Bobcats

How to reverse a neighborhood that is trending toward crime, where people are gunned down in the street, where young people see violence as the only way to survive — it’s a subject discussed among sociologists, theologists, law enforcement agents, politicians and people on the outside of these neighborhoods looking in.

In 2014 we talked to residents inside Hamilton Park, a historic area in Lake Highlands that had just suffered a devastating murder.

A couple of men in the neighborhood felt that they had a partial solution — something that they say can measurably change the path of a young person headed in the wrong direction and thereby shift the decline of their once-flourishing community: that is, football. Two youth football coaches said they had seen sports change lives, including their own. Can youth football save a struggling neighborhood?: 2014

The 2014 murder of Gregory Callahan had hit close to home. Callahan, one of Hamilton Park Bobcats youth football coaches, was shot and killed. The community was hurt and angry. The Bobcats’ head coach, Tevar Watson, said he blamed himself and his neighbors for allowing violence to get out of hand and become the norm. To many of the kids, he said, the death of this coach was like losing a father. What the crime did do was  re-invigorate the Bobcat program, which has grown and thrived in the past several seasons. Watson believes strongly that the key to bettering the neighborhood lies with the youth and positive male leadership, noting that many of the team members come from fatherless homes.

The football program, competitive and intense, offers an environment “to teach our young men discipline, team work and structure, skills that can be also used in their everyday life,” Watson says today. “The re-emergence of the football team is vital at this point in time.” He says the team motto is “The Three C’s: Christ, Commitment, and Community.”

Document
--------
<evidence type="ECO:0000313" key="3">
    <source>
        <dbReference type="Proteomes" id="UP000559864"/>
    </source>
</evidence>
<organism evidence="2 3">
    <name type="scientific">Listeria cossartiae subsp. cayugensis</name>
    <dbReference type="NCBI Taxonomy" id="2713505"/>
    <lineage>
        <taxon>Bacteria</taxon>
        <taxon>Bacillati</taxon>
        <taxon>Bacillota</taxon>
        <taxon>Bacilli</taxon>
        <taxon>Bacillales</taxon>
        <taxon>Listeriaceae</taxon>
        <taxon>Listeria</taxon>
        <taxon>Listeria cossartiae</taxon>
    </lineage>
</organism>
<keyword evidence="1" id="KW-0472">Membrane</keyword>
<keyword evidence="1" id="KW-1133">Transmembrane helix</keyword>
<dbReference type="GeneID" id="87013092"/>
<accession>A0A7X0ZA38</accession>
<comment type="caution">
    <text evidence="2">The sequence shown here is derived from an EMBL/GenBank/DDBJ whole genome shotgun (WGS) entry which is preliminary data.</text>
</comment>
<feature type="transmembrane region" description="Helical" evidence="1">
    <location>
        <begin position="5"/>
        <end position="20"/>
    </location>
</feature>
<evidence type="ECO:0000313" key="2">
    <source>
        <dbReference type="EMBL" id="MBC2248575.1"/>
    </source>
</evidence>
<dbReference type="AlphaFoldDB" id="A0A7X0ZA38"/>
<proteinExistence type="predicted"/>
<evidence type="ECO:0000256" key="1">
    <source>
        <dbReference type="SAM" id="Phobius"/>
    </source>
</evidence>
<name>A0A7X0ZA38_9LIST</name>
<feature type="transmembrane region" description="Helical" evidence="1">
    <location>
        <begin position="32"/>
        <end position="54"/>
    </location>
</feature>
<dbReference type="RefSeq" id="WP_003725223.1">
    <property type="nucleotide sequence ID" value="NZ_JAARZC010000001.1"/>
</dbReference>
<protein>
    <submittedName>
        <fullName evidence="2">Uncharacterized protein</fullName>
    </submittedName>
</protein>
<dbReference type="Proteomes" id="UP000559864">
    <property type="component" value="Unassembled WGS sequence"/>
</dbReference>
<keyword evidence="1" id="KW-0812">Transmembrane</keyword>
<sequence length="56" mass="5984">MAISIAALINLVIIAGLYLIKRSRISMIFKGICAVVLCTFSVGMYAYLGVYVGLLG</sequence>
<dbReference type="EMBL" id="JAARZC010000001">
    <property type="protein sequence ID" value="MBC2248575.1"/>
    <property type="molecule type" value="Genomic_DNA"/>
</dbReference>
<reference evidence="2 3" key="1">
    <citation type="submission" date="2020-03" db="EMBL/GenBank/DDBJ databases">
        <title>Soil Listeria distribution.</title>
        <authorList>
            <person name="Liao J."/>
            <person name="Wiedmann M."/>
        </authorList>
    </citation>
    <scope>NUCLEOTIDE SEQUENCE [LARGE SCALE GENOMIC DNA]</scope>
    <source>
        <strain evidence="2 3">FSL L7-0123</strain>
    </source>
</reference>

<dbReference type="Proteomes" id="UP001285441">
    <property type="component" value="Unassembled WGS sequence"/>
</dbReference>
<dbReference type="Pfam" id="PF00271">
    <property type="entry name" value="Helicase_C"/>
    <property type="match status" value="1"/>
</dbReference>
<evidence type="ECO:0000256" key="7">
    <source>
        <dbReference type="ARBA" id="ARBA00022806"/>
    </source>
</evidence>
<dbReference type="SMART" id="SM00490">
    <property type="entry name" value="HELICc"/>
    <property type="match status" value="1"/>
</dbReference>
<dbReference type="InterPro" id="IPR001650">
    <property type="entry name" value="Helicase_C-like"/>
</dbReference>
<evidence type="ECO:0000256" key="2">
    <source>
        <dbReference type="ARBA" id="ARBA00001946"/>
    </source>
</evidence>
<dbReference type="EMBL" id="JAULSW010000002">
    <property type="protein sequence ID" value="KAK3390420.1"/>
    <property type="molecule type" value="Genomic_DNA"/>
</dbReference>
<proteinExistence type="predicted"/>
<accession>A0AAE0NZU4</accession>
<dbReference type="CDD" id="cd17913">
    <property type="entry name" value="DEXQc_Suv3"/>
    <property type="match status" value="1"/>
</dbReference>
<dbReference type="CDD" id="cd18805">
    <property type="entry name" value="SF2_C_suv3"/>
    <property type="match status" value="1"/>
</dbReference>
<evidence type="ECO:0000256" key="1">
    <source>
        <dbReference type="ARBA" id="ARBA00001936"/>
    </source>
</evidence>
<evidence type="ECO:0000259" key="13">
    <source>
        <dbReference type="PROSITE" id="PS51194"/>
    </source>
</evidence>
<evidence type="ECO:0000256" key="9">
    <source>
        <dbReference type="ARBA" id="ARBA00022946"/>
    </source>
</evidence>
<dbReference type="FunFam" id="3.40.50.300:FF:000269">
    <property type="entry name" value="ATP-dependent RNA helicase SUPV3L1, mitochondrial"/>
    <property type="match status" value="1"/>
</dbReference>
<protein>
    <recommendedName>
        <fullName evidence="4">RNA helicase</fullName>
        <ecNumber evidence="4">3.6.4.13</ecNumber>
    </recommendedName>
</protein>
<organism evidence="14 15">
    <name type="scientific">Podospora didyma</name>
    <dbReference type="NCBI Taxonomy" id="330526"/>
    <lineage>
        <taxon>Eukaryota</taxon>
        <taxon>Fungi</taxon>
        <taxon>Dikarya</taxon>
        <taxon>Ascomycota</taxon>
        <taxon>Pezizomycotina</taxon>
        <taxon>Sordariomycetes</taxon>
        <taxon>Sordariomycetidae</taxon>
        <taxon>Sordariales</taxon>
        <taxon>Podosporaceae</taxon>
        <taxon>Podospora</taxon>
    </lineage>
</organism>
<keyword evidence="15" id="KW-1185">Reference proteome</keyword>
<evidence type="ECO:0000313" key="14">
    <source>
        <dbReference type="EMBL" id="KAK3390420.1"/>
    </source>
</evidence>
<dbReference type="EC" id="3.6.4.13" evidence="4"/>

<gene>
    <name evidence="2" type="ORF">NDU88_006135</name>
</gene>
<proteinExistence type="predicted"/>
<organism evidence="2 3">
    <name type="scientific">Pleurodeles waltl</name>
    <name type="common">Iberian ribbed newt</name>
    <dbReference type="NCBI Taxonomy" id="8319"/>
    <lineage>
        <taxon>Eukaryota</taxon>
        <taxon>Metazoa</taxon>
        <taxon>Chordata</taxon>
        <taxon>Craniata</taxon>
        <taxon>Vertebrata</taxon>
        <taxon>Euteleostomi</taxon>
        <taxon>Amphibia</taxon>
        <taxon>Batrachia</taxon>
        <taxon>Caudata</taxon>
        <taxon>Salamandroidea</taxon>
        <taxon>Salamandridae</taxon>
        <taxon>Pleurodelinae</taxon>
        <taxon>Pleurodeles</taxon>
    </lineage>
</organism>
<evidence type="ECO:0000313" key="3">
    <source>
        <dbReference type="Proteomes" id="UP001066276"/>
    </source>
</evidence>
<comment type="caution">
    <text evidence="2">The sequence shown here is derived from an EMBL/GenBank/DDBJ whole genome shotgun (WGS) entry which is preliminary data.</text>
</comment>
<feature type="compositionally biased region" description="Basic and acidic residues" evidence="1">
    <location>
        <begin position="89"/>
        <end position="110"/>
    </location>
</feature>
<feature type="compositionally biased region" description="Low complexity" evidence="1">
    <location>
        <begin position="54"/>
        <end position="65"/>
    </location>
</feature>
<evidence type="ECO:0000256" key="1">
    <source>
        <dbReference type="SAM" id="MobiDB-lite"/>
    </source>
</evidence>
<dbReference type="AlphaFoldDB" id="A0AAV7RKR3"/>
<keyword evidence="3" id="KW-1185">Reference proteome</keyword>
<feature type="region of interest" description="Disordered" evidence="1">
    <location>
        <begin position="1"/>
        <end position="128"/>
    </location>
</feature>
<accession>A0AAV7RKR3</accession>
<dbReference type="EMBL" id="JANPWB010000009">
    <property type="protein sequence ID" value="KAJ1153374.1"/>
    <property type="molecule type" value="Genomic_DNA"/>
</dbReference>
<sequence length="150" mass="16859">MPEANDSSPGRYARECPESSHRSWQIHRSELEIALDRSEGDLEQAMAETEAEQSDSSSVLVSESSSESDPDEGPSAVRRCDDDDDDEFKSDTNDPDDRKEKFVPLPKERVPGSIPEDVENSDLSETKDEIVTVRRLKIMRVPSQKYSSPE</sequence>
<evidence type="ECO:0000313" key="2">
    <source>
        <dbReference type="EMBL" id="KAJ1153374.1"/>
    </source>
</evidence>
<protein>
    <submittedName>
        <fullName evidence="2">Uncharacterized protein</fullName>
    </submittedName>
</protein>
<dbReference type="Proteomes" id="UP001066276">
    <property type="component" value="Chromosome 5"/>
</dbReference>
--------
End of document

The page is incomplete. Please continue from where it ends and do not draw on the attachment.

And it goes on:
As they prepare for the next season, the Bobcats, a nonprofit organization, have launched a fundraiser “to allow us to train well and also give us enough finances to procure new equipment that we need in order to play in the
Texas Youth Football Association (the largest youth football organization in Texas) and be safe at the same time,” Watson notes. “By playing in TYFA our team would travel to different cities around Texas to play. Since the club is still a comparatively small, our funds are low and we function on a very small budget. Most of our parents are single mothers who can’t afford the fees to play nor pay for the necessary equipment. We do not want to turn away any children due to lack of money … We would like for our children to also have a nice banquet at the end of the year. We are looking for companies or individuals who are willing to either give a monetary donation or who will sponsor our organization to help us re-invigorate our once, thriving neighborhood.”

To read more about the team, or to donate or contact its president, visit their fundraising page here.